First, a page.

Being from Indianapolis, I’ve always known that we had a dope Children’s Museum; but it wasn’t until I was in elementary school that I realized it was the biggest! One day while turning page by page in one of my favorite books, The Guinness Book of World Records, I discovered that we had a huge museum for children…and they keep adding on. To date, the children’s museum is a whopping 472,900 square feet, has 400 employees, and an average budget if $26 million dollars a year. Some of their phenomenal exhibits include The National Geographic: Treasures of the Earth exhibit, The Take Me There exhibit, and The Broad Ripple Park exhibit.
We had the pleasure of going on Christmas Eve when they had free admission for all! While we were there we saw all of the exhibits but our favorite was “The Power of Children: Making a Difference“, a permanent exhibit featuring the stories of Anne Frank, Ruby Bridges, and Ryan White and the impact these children made on the world.
While in school, I remember reading about Ruby Bridges and I really became obsessed with her story. Although Riley isn’t at an age where she can understand, I wanted to expose her to something that seems like so long ago, but still comes up in recent times.
It also told the story of Anne Frank and Ryan White. Anne Frank was a Jewish diarist who was most known for her letters about her experience in the Holocaust. Ryan White was an American boy in Kokomo, Indiana who was told he could not go back to school after he was diagnosed with AIDS.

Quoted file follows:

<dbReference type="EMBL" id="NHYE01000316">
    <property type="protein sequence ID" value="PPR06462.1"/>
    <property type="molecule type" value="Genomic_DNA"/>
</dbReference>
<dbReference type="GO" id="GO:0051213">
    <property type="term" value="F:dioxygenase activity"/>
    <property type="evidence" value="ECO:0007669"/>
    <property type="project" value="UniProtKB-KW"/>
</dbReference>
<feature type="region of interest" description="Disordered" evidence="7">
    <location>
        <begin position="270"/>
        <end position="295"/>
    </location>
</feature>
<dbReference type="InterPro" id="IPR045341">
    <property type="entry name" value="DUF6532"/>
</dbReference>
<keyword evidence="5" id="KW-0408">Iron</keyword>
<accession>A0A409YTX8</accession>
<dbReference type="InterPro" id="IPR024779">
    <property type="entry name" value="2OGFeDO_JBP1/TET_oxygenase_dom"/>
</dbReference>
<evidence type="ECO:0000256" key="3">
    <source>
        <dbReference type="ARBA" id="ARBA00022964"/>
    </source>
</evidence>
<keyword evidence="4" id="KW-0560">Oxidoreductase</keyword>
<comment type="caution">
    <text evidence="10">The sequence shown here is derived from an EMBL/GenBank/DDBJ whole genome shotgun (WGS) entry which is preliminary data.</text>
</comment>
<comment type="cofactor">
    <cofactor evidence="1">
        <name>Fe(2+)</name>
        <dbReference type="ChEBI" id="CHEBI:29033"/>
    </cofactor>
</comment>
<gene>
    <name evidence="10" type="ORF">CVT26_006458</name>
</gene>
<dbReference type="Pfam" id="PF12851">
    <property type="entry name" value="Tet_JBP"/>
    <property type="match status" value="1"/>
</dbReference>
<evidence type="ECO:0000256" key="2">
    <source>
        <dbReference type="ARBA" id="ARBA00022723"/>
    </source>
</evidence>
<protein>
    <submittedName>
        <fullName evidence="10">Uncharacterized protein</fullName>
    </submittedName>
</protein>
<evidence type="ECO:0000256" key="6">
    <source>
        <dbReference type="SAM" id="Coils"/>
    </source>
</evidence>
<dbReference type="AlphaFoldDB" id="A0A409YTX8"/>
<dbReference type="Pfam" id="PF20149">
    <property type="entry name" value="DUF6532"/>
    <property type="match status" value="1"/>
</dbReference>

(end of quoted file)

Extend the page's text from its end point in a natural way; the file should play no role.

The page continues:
This exhibit showcases the lives of three very different teenagers in three very different walks of life. Their stories tell the struggle of being judged because of how you look, who you are, or what you have. Ryan was diagnosed in December of 1984 and given only 6 months to live. He lived 6 more years. Ruby Bridges was escorted into William Frantz Elementary School by four federal marshals in order to avoid protestors. Even though segregated schools had been illegal since the Brown v. Board of Education case in 1954, no states in the American South had taken action to integrate their schools. Anne Frank was courageous enough to write all of her experiences in a diary she received for her birthday. She wrote about her families arrest after being on the run from the Gestapo (Nazi secret police) for so long and eventually being transported to the concentration camps. All of these children did their best to overcome life’s battles. This just shows that people in all walks of life have discrimination hurdles.
Have you heard of any of these activists? Did they affect your life in any way?